Interrupts-in-TMS320C67XX DSP Processor
Interrupts in TMS320C6XX DSP Processor
Typically, DSPs work in an environment that contains multiple external asynchronous events. These events require tasks to be performed by the DSP when they occur. An interrupt is an event that stops the current process in the CPU so that the CPU can attend to the task needing completion because of the event. These interrupt sources can be on chip or off chip, such as timers, analog-to-digital converters, or other peripherals. Servicing an interrupt involves saving the context of the current process, completing the interrupt task, restoring the registers and the process context, and resuming the original process. There are eight registers that control servicing interrupts.
An appropriate transition on an interrupt pin sets the pending status of the interrupt within the interrupt flag register (IFR). If the interrupt is properly enabled, the CPU begins processing the interrupt and redirecting program flow to the interrupt service routine.
Types of Interrupts and Signals Used
There are three types of interrupts on the CPUs of the TMS320C6000DSPs.
These three types are differentiated by their priorities, as shown in Table
The reset interrupt has the highest priority and corresponds to the RESET signal.
The nonmaskable interrupt has the second highest priority and corresponds to the NMI signal.
The lowest priority interrupts are interrupts 4−15 corresponding to the INT4−INT15 signals. RESET, NMI, and some of the INT4−INT15 signals are mapped to pins on C6000 devices. Some of the INT4−INT15 interrupt signals are used by internal peripherals and some may be unavailable or can be used under software control. Check your device specific data manual to see your interrupt specifications.
Reset is the highest priority interrupt and is used to halt the CPU and return it to a known state. The reset interrupt is unique in a number of ways:
- RESET is an active-low signal. All other interrupts are active-high signals.
- RESET must be held low for 10 clock cycles before it goes high again toreinitialize the CPU properly.
- The instruction execution in progress is aborted and all registers are returned to their default states.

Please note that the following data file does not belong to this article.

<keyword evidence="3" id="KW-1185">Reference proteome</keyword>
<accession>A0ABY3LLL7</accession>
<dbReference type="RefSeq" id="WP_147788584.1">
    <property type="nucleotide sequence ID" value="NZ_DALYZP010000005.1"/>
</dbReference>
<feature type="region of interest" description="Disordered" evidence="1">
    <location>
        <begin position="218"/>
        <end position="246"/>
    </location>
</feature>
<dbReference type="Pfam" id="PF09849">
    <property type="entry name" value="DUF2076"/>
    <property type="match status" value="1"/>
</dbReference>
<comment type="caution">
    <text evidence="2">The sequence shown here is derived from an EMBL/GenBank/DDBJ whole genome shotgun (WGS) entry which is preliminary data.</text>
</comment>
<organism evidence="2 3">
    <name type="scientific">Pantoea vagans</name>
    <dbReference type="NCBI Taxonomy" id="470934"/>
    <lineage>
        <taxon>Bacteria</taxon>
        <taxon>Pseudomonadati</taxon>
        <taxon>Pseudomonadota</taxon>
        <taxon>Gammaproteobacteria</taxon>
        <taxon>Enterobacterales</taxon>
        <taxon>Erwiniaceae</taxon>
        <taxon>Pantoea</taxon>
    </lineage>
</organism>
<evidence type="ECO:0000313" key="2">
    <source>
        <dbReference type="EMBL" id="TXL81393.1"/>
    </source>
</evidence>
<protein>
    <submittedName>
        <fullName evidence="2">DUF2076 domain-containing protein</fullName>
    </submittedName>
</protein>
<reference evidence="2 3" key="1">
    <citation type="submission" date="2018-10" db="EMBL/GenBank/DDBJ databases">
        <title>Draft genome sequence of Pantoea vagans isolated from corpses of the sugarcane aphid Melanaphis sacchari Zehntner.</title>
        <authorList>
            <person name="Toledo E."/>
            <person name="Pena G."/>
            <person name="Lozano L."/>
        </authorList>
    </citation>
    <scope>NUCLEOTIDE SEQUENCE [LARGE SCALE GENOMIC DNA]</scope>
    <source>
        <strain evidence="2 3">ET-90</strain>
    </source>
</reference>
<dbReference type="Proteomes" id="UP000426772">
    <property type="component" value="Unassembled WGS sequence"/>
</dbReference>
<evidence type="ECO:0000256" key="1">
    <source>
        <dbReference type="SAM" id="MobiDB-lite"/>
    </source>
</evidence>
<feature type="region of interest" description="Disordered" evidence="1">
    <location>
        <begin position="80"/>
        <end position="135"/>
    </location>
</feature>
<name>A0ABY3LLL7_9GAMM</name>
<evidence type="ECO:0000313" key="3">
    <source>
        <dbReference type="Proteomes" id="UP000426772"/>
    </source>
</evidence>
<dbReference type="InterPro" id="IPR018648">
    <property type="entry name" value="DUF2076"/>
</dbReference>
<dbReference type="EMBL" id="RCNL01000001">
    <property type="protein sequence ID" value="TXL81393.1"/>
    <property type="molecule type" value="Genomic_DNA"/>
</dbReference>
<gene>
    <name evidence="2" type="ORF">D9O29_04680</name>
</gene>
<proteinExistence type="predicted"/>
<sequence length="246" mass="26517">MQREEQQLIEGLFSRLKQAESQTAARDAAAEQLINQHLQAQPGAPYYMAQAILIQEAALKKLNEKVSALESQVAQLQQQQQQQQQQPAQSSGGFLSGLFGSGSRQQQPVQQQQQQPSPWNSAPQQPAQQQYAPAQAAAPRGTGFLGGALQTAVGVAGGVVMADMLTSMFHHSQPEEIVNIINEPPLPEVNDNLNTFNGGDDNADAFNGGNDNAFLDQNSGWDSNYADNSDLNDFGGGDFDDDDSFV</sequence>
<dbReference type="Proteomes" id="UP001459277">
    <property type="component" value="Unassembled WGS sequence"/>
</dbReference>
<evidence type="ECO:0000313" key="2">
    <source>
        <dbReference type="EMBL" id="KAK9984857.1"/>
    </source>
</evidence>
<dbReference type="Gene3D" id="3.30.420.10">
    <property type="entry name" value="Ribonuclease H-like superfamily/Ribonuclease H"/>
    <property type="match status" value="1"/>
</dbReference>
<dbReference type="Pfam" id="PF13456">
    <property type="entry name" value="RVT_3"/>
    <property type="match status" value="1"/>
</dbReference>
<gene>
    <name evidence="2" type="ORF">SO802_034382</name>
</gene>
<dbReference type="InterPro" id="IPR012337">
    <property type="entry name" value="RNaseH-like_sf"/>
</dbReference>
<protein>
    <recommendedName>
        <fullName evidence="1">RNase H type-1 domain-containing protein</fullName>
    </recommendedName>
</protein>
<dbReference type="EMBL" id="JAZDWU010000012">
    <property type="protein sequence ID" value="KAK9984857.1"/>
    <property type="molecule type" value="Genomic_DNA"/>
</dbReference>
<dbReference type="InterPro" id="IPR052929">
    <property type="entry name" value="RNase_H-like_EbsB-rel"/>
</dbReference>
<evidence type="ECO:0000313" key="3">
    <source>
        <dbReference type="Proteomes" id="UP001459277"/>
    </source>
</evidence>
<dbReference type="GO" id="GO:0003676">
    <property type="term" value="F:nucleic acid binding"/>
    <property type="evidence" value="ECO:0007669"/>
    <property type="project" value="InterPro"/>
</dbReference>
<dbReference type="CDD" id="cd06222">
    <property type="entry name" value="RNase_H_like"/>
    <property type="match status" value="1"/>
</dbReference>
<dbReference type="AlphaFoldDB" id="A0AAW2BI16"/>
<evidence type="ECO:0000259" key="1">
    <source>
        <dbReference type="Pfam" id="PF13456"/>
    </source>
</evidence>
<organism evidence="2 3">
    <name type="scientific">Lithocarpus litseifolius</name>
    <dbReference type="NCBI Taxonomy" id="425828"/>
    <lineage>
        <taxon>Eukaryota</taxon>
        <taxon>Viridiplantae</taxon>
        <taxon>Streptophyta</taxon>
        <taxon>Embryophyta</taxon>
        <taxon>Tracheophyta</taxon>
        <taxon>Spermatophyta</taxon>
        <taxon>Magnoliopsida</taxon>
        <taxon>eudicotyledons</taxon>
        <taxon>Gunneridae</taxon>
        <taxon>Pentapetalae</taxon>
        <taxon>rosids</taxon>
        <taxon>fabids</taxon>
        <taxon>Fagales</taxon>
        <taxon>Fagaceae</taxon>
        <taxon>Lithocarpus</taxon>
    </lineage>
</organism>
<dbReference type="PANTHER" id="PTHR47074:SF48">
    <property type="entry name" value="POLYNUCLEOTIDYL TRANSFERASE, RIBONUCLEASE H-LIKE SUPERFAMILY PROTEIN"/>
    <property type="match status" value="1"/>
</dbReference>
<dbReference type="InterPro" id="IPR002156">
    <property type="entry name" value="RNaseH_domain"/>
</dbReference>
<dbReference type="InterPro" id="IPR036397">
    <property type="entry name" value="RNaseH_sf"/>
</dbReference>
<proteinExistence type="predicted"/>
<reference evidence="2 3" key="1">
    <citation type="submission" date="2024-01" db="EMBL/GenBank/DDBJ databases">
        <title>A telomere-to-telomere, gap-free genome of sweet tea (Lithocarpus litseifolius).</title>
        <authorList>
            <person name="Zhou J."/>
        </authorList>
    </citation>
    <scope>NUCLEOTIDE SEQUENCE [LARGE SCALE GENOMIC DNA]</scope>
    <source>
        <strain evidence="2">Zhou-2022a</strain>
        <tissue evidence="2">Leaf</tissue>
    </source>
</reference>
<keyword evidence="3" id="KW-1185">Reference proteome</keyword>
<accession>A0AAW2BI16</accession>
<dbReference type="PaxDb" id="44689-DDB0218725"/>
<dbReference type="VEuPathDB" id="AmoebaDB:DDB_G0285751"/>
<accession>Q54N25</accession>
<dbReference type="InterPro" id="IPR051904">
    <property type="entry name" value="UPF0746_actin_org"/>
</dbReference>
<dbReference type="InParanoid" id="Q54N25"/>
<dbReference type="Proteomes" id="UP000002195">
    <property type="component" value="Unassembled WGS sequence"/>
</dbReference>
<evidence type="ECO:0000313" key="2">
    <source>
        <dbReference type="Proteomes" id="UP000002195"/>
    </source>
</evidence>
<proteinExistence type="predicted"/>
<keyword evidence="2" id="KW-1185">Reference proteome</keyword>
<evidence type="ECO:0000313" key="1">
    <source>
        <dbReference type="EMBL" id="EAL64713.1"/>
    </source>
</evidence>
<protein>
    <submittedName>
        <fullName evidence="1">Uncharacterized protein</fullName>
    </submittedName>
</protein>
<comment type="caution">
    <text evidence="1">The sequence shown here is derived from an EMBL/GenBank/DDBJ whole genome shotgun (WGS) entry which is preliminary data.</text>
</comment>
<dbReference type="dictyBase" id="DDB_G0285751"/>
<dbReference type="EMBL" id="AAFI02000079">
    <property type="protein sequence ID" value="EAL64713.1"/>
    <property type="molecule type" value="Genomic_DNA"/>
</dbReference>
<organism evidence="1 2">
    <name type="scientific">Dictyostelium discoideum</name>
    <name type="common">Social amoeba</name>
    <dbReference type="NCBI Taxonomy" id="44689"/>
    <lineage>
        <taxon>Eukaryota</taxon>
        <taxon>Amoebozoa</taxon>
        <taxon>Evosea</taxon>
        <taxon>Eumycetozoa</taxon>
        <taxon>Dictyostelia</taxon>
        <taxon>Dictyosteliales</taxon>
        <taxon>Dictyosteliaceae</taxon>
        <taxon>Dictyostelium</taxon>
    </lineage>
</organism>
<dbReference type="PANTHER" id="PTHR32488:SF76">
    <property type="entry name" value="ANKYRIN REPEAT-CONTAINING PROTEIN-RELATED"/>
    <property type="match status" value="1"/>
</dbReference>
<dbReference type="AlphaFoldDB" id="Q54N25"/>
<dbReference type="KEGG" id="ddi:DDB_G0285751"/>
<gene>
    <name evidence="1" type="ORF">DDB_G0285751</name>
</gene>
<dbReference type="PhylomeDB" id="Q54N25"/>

- The reset interrupt service fetch packet must be located at address 0.
- RESET is not affected by branches.
Nonmaskable Interrupt (NMI)
NMI is the second-highest priority interrupt and is generally used to alert the CPU of a serious hardware problem such as imminent power failure.
For NMI processing to occur, the nonmaskable interrupt enable (NMIE) bit in the interrupt enable register must be set to 1. If NMIE is set to 1, the only condition that can prevent NMI processing is if the NMI occurs during the delay slots of a branch (whether the branch is taken or not).
NMIE is cleared to 0 at reset to prevent interruption of the reset. It is cleared at the occurrence of an NMI to prevent another NMI from being processed.
You cannot manually clear NMIE, but you can set NMIE to allow nested NMIs. While NMI is cleared, all maskable interrupts (INT4−INT15) are disabled.
Maskable Interrupts (INT4−INT15)
The CPUs of the C6000 DSPs have 12 interrupts that are maskable. These have lower priority than the NMI and reset interrupts. These interrupts can be associated with external devices, on-chip peripherals, software control, or not be available.
Assuming that a maskable interrupt does not occur during the delay slots of a branch (this includes conditional branches that do not complete execution
due to a false condition), the following conditions must be met to process a maskable interrupt:
- The global interrupt enable bit (GIE) bit in the control status register (CSR) is set to1.
- The NMIE bit in the interrupt enable register (IER) is set to1.
- The corresponding interrupt enable (IE) bit in the IER is set to1.
- The corresponding interrupt occurs, which sets the corresponding bit in the interrupt flags register (IFR) to 1 and there are no higher priority interrupt flag (IF) bits set in the IFR.
Interrupt Acknowledgment (IACK) and Interrupt Number (INUMn)
The IACK and INUMn signals alert hardware external to the C6000 that an interrupt has occurred and is being processed. The IACK signal indicates that the CPU has begun processing an interrupt. The INUMn signal (INUM3−INUM0) indicates the number of the interrupt (bit position in the IFR) that is being processed. For example:
INUM3 = 0 (MSB)
INUM2 = 1
INUM1 = 1
INUM0 = 1 (LSB)
Together, these signals provide the 4-bit value 0111, indicating INT7 is being processed.
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